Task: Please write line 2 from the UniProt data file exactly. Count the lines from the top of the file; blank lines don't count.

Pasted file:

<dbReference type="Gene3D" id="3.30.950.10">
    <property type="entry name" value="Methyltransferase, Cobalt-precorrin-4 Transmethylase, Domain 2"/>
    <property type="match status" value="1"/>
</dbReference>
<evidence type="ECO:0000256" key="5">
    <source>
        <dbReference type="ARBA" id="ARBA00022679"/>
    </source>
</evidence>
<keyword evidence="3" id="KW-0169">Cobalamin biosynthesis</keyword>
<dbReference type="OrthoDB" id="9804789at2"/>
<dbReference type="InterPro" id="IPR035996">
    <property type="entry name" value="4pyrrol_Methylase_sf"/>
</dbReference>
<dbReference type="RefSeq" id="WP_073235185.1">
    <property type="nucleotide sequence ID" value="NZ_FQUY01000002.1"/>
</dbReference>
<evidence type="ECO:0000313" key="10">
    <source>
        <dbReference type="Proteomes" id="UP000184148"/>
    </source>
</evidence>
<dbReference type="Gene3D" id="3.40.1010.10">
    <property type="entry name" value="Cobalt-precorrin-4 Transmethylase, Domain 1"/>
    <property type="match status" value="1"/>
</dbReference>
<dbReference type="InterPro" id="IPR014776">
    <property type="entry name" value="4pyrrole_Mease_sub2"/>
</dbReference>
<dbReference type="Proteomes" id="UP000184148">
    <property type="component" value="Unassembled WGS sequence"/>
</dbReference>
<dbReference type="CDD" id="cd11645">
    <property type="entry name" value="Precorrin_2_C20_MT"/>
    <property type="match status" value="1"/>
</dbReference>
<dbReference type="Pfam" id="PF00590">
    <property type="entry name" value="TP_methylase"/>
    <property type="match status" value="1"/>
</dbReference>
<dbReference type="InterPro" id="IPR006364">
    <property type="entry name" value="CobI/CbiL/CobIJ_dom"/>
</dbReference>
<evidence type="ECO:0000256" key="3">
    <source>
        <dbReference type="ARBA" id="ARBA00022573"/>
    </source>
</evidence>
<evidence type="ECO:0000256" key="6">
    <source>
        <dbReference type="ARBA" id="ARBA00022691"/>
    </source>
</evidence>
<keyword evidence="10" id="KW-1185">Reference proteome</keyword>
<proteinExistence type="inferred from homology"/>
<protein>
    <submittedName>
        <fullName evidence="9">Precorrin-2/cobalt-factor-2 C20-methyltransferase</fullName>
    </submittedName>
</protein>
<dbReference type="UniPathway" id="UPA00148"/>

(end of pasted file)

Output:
    <property type="entry name" value="Methyltransferase, Cobalt-precorrin-4 Transmethylase, Domain 2"/>